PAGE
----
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DVD Review: 30 Rock – Season 6

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Oscar Wilde once noted that “Life imitates Art far more than Art imitates Life.” Of course, he didn’t live in the same world we currently reside in, now did he? You see, in this world, even the most scandalous real life incident made by the lowest form of supposed funnymen can be turned into something amusing for the sake of a laugh on TV. Take, for a very modest example, that point in time a short while back when comedian Tracy Morgan made some anti-gay remarks — which resulted in the LGBT community calling for his resignation. Sure, he apologized, but 30 Rock creator/star/producer/writer Tina Fey didn’t waste an opportunity to make a joke out of it.

Thus, at the beginning of 30 Rock: Season 6, Tracy Morgan’s onscreen character of Tracy Jordan (the names have been changed to protect the innocent) does the exact same thing: make an anti-gay remark in a stand-up routine, which he attempts to rectify by apologizing to Glad. No, not GLAAD, but Glad: the trash bag company. Life imitated, Art achieved — or at least a chuckle or two. Of course, Fey and her crack writing staff don’t stop there — and continue to crank out the laughs as they poke fun of everything from the Rapture (yeah, you crazy now-insolvent Christians remember that one, don’t you?) to the late Kim Jong-Il (who always required poking fun at).

Returning once more to hit audiences with their rapid fire machine puns are Ms. Fey as TGS writer Liz Lemon, Alec Baldwin (who always makes me laugh, whether he’s making calls to his daughter, or trying to remake The Shadow) as network executive Jack Donaghy, the abovementioned Mr. Morgan, Jane Krakowski as the bubble-headed insensitive prima donna Jenna Maroney, Jack McBrayer as the so-naïve-it-hurts NBC page Kenneth Parcell, and the other usual suspects: Scott Adsit, Judah Friedlander, Keith Powell, and Katrina Bowden. Kristen Schaal joins the cast this season as the recurring character of a page obsessed with Fey, and James Marsden appears on-and-off as Fey’s love interest.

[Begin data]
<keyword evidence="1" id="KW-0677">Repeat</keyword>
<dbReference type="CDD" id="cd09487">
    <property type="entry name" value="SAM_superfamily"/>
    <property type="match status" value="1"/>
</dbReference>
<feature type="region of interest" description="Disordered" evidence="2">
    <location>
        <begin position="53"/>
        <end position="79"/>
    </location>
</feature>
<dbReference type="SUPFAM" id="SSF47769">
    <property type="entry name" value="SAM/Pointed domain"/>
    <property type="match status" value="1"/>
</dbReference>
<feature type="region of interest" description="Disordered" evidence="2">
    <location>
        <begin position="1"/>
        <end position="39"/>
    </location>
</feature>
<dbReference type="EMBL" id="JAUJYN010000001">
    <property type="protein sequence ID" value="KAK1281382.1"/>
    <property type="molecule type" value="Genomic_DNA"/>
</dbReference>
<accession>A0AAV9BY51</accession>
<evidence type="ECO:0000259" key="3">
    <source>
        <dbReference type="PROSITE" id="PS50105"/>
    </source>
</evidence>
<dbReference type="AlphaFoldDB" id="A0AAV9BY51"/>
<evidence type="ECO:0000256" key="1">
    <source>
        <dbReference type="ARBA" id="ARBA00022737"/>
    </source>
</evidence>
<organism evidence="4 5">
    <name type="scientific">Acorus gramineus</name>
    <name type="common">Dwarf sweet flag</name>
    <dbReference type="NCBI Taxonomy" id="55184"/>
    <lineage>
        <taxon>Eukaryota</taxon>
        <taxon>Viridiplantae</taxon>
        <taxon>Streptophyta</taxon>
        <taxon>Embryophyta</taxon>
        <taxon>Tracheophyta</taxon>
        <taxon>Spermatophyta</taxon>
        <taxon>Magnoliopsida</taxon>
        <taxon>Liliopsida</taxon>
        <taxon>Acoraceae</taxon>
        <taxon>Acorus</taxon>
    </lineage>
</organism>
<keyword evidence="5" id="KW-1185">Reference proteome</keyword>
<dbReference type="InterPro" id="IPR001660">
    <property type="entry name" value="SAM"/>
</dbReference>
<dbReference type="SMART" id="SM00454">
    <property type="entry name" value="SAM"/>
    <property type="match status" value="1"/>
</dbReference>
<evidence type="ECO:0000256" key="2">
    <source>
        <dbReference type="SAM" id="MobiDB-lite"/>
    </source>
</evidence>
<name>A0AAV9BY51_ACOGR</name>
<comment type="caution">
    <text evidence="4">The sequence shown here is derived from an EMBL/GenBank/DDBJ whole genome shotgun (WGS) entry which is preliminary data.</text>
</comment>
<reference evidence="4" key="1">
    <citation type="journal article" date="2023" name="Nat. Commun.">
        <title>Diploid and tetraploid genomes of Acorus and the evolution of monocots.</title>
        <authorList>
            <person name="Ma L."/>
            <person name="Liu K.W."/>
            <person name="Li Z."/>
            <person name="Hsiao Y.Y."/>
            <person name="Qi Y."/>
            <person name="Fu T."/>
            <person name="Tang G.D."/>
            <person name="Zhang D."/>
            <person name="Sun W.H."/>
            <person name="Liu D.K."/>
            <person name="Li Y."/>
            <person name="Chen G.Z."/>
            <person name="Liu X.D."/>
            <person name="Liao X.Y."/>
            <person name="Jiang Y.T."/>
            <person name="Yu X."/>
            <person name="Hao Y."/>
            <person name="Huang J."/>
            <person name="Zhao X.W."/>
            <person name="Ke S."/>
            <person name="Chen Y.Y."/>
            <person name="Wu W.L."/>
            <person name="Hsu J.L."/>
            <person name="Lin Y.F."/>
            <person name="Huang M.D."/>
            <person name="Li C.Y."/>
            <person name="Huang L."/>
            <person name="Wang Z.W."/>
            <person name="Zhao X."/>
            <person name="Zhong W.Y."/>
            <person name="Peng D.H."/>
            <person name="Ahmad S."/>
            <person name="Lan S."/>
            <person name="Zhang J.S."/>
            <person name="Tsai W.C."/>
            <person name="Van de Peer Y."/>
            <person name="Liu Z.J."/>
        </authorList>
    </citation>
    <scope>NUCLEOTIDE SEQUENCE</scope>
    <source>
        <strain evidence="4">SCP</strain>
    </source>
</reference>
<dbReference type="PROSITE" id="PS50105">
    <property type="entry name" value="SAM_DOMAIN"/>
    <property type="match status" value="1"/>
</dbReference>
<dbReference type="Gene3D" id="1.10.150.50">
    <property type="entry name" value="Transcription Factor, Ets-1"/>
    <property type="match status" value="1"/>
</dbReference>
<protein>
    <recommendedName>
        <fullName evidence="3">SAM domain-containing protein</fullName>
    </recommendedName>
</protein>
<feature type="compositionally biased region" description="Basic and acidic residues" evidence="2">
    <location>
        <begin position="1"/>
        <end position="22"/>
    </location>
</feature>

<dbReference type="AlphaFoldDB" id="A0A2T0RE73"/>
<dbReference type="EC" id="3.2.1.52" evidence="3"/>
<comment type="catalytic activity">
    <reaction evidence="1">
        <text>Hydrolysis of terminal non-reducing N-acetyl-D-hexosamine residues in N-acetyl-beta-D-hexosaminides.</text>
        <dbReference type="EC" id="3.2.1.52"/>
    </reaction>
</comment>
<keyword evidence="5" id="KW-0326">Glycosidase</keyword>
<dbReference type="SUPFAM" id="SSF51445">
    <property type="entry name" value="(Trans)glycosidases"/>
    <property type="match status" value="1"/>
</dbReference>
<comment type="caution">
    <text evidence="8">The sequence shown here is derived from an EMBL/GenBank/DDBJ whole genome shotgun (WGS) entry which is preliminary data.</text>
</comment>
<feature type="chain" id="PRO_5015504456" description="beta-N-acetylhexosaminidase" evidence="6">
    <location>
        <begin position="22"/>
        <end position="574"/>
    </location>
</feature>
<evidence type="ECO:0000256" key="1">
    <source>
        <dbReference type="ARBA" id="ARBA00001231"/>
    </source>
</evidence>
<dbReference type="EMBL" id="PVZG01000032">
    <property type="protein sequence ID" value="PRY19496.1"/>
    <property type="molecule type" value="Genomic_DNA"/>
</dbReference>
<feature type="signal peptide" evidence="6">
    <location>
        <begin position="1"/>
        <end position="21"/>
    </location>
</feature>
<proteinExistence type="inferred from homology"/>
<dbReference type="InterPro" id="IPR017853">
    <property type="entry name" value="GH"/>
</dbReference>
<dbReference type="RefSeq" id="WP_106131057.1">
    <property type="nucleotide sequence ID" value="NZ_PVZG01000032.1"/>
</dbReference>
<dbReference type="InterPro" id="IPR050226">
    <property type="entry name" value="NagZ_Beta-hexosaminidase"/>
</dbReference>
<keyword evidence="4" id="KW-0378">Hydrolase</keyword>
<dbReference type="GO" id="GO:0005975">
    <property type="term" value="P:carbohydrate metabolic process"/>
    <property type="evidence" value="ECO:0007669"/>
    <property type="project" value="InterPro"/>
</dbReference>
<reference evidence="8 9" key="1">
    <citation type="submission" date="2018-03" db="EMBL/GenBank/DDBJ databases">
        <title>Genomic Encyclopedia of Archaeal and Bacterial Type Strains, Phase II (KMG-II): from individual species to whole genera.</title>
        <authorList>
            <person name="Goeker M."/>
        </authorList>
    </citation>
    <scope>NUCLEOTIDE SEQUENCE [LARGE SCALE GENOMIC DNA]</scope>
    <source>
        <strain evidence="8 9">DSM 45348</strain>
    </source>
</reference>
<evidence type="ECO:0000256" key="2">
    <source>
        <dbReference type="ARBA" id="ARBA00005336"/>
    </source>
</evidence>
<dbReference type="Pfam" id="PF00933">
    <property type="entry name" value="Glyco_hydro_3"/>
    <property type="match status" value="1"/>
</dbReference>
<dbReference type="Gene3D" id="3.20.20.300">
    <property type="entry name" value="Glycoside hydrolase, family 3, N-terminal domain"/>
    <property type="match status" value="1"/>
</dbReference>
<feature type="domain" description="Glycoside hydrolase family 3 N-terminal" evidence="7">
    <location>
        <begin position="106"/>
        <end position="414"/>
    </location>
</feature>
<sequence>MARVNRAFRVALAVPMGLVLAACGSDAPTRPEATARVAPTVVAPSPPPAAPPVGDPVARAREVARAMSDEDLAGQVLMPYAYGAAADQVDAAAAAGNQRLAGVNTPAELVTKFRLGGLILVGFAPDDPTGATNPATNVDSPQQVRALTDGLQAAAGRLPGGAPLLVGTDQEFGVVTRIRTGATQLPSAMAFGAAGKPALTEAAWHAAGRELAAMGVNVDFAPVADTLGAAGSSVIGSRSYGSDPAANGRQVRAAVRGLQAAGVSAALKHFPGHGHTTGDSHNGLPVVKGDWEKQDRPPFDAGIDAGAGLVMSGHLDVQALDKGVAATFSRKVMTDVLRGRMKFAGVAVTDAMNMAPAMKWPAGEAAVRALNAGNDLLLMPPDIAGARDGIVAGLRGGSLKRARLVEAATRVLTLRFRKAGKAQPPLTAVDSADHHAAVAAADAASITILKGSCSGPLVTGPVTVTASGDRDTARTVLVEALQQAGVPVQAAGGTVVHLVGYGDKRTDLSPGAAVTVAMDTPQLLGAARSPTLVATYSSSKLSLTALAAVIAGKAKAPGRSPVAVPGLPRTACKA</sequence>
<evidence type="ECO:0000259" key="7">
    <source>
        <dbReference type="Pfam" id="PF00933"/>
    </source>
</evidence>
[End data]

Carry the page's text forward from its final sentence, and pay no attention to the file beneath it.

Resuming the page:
It often takes a great ensemble of guest stars to keep a show like 30 Rock from going past its sell-by date, and Season 6 is no exception: one only need see the epic cameo by Kelsey Grammer as a Winston Wolf-esque variation of his actual self (see it to believe it, kids). Appearances (both recurring and temporary) are also made by Will Arnett, Ken Howard, Mary Steenburgen, Will Forte (they couldn’t get Will Farrell, I guess), Cheyenne Jackson, and Susan Sarandon, while Kim Kardashian (please, hold your applause) and Paul McCartney show up for series’ second live episode, “Live from Studio 6H” — which was broadcast in two different versions (one for the West Coast, one for the East Coast).

Fortunately, Universal Studios Home Entertainment has saw fit to give us both versions of the aforesaid episode, the West Coast airing appearing as one of 30 Rock: Season 6‘s bonus items. Additional special features include an audio commentary by select cast and crew, several deleted scenes, a behind-the-scenes look at the making of the live episode, and some musical stylings by Jane Krakowski and Cheyenne Jackson. Universal’s three-disc set presents this delightful season in its original 1.78:1 aspect ratio, with a nice English 5.1 Dolby Digital soundtrack accompanying.

In short, 30 Rock: Season 6 makes for some damn funny viewing. Why, I’m fairly certain even Oscar Wilde might approve were he with us here today.

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About Luigi Bastardo

Luigi Bastardo is the disgruntled alter-ego of a thirtysomething lad from Northern California who has watched so many weird movies since the tender age of 3 that a conventional life is out of the question. He currently lives in Chico, CA with four cats named Groucho, Harpo, Chico, and Margaret. Seriously.